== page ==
Edison was good friends with Henry Ford and later with Harvey Firestone.  Edison knew that rubber for tires and the growing automobile industry was almost entirely imported.  He could see how costly rubber was and searched for a plant that could be grown domestically.  Edison, Ford and Firestone each donated $25,000 in 1927 to support Edison's rubber research laboratory.  Unfortunately, he was never able to find a cost-effective latex producing plant to do the job.

The rubber laboratory was one of those things I remember most from our first visit to the the estate while on our honeymoon in 1979.  I also remember learning that Edison often stretched out on a laboratory table for a few hours of sleep.

Edison, Ford, Firestone, John Burroughs and others set off as a group on recreational camping trips (in their Ford cars and trucks) beginning in 1914 through the Florida Everglades.  Their group continued camping together for years and was known as the 'Vagabonds'. But we will save more on that for another day.

Thanks for joining us today on the Roadrunner Chronicles!  As always, we appreciate the fact that you take the time to take a look and see what we have to say.  Until next time...

Sunday, February 5, 2012

What I like about Key West

There are a lot of reasons that make Key West one of our favorite places in our almost 3-year full-time adventure:
  1. The warm weather/sun.  It is usually warm down here in the winter time but this year it has been above average.
  2. The water.  Love having the RV parked 20 feet the water (Gulf of Mexico side) most of the last six weeks.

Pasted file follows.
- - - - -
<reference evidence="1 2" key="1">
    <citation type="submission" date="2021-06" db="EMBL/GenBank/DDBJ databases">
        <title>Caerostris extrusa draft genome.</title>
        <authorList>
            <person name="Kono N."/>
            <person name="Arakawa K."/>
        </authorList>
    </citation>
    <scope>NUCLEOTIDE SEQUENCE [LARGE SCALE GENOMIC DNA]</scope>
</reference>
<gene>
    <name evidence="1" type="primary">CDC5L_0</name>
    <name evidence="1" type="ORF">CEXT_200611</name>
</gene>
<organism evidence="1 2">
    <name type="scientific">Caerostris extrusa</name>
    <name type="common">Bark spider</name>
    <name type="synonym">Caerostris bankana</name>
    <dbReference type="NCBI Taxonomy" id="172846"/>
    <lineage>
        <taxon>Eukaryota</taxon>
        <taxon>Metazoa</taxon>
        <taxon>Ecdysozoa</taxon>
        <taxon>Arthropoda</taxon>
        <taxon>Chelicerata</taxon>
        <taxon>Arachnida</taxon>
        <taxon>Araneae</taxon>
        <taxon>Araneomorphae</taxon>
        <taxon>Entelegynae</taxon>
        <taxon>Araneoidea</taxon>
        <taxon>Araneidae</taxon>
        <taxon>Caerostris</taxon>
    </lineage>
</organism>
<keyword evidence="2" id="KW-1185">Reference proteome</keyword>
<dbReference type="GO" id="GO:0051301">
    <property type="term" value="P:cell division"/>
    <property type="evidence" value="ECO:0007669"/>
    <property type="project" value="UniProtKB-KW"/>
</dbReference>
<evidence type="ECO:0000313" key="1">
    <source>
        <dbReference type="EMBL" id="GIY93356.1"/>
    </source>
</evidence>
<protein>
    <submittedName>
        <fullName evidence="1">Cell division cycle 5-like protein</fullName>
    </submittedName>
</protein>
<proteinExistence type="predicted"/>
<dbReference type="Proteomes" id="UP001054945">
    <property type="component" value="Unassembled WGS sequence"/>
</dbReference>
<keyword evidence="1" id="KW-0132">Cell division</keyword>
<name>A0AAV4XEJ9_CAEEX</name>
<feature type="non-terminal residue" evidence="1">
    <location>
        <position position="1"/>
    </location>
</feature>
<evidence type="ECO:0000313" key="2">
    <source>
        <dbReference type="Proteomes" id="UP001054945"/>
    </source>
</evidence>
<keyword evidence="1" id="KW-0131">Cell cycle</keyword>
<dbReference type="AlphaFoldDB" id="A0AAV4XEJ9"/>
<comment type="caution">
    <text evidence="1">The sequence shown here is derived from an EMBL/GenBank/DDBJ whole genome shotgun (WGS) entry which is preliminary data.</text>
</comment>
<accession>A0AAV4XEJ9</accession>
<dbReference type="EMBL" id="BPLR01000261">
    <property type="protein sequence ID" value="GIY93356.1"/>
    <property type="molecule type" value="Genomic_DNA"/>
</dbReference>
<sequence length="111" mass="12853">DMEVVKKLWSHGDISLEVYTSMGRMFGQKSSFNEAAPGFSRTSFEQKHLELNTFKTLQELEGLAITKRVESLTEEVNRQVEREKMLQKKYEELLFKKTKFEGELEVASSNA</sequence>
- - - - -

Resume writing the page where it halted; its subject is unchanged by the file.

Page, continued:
3. Interesting town with a lot of history.  We learned a lot about Key West in the early days and about famous people who have been associated with Key West.  Jimmy Buffet, Robert Frost, Thomas Edison, Zachary Taylor, Ernest Hemingway, Harry Truman...
  4. Hemingway House.  This was one of my all-time favorite tours of a residence.  I lover the upstairs outside balcony with the balmy breezes.
  5. Truman Little White House.  Pretty cool to see where some important decision were made in his presidency.  Reminded me a little of the Gen Eisenhower home in Gettysburg.
  6. Bike riding.  Never been anywhere with more local and rental bikes.  Lots of bike paths and the roads are scooter and bike friendly.  Loved taking the 13.0 mile loop around the island in the early morning.
  7. Boondocking at Sigsbee U.S. Navy Campground (Military).  Over 200 spaces for boon dockers and 88 full hook ups which we rotate into for two weeks.  
  8. Sunsets.  Lots of them here.  And sunrises too.
  9. Sunset Celebration.  Every night seems like there is something going on at Mallory Square.
  10. Mallory Square.  Talk about a great place to people watch!
  11. Harbour Walk.  Great place to meander in the early evening.  Can't beat the 1/2 price on drinks and appetizers which are a meal in themselves.
  12. Boca Chica Marina and Beach - Key West Naval Air Station.  The base has more activity than one would expect.  We liked the waterfront/marina.  Can't beach watching F-18's and F-5's and other aircraft coming in for landings.
  13. The Keys.  Nice drive to see some sights.  Key West is a bit isolated but we had plenty of day trips along the keys.
  14. Small town atmosphere.  Key West has only about 25,000.  No Wal-Mart and only two Starbucks that I could find.